It is pretty much a settled debate in the Java community that EJBs are an overkill for many situations, and even more so for entity beans. Because there are alternatives to EJBs, even in those situations where the full EJB services are needed (persistence, transactions, security), corporate architects may be tempted by a no-exception policy. The alternative, a case by case analysis of every project, would be too energy consuming!
If we replace a thin client by a rich client, and introducing business rules to handle client-side validation, say, then we are changing the application flow.
RPC: remote procedure call, the way synchronous distributed applications work.
The Java Connector Architecture (JCA) makes this distinction, in theory, irrelevant.
GoF: Gang of Four, i.e., Gamma, Helm, Johnson, and Vlissides, authors of the landmark book on Design Patterns: Elements of Reusable Design, published by Addison-Wesley, in 1994.
The Body Mass Index of an adult is defined as the weight (in kilograms), divided by the square of height, in meters. A BMI of 18.5–25 is considered normal.
Relational DBMSs (e.g., Oracle) may support joins across databases//servers, and make those reasonably efficient through built-in optimizations. Attempting to perform the join “programmatically” by first accessing the joined data sources through the JCA API, for example, would be far more problematic from both a development and run-time performance perspective.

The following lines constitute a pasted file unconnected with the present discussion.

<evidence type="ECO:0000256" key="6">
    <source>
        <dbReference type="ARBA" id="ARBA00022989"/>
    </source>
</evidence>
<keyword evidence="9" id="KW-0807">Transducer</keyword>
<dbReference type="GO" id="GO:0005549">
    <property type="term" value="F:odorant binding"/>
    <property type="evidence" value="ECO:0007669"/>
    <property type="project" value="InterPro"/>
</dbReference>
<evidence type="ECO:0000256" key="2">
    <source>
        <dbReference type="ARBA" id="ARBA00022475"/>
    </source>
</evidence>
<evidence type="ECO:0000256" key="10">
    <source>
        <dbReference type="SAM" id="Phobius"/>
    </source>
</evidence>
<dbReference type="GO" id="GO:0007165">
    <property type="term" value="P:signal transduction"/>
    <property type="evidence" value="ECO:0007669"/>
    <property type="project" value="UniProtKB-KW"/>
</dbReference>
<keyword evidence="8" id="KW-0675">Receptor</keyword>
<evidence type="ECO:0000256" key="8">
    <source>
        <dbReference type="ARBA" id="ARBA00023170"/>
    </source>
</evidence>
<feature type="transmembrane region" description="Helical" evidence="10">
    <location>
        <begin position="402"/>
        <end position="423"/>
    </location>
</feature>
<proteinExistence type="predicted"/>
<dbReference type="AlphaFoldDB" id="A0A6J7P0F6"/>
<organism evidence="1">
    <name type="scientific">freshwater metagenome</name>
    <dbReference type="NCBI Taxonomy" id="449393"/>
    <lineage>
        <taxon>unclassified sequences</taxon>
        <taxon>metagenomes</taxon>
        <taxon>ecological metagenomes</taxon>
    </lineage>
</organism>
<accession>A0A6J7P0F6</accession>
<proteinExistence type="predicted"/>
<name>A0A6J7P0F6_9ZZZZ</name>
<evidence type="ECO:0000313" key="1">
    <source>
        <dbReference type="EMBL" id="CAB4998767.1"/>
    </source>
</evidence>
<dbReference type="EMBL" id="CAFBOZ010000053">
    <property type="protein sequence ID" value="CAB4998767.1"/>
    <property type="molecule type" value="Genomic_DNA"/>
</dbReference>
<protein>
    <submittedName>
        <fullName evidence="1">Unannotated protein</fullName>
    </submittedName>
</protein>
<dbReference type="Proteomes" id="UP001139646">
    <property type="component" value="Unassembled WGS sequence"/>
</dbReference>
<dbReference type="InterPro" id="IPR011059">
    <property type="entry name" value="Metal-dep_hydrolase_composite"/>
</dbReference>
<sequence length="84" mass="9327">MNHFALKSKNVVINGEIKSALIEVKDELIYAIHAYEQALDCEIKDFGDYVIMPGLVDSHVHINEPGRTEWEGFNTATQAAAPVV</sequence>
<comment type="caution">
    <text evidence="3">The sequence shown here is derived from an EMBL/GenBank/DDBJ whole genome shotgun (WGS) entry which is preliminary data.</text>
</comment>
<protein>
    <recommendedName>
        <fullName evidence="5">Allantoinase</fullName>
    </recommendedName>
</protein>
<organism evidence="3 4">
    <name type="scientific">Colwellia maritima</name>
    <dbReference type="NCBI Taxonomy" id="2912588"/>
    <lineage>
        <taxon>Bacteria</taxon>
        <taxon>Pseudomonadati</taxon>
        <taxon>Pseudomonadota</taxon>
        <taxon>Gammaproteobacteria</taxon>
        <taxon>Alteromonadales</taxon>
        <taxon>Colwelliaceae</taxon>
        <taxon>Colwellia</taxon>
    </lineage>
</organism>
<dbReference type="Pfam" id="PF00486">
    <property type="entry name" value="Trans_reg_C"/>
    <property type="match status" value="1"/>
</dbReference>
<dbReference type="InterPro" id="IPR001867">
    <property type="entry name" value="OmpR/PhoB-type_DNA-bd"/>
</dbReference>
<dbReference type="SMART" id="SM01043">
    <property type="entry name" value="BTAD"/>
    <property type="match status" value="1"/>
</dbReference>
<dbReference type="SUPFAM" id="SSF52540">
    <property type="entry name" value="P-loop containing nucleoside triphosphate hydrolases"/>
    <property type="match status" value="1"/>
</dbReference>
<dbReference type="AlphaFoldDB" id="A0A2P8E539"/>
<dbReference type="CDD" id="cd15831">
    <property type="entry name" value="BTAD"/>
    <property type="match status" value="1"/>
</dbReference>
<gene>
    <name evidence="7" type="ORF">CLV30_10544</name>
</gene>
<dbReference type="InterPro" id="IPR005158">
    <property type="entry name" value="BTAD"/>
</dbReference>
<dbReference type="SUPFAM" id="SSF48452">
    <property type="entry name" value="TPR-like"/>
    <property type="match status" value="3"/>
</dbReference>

Thomas Erl, Service-Oriented Architecture: Concepts, Technology & Design Prentice Hall/PearsonPTR (2005). ISBN 0-131-85858-0
Hafedh Mili, Ali Mili, Sherif Yacoub, and Edward Addy, Reuse-Based Software Engineering: Techniques, organizations, and controls, John Wiley & Sons, 2002, ISBN 0-471-39819-5
Tony Morgan, Business Rules and Information Systems: Aligning IT with Business Goals, Addison-Wesley, 2002, ISBN 0-201-74391-4
Michael P. Papazoglou, Paolo Traverso, Schahram Dustdar, Frank Leymann, “Service-Oriented Computing: State of the Art and Research Challenges”, IEEE Computer, nov. 2007, pp. 38-45
Michael Huhns & Munindar P. Singh, “Service-Oriented Computing: Key Concepts and Principles,” IEEE Internet Computing, Jan/Feb 2005, pp. 75-81
Olaf Zimmermann, Pal Krogdahl & Clive Gee, “Elements of Service-Oriented Analysis and Design”, http://www.ibm.com/developerworks/webservices/library/ws-soad1/
Kyo C. Kang, Sholom G. Cohen, James A. Hess, William E. Novak, A.Spencer Peterson, Feature-Oriented Domain Analysis (FODA) – Feasibility Study, CMU/SEI-90-TR-21, Software Engineering Institute, Nov, 1990
Barbara von Halle, Business Rules Applied, John Wiley & Sons, 2001, ISBN 0-471-41293-7
- Issues in Designing Business Rule Applications
Mr. Jérôme Boyer
Prof. Hafedh Mili
- Springer Berlin Heidelberg
- Chapter 7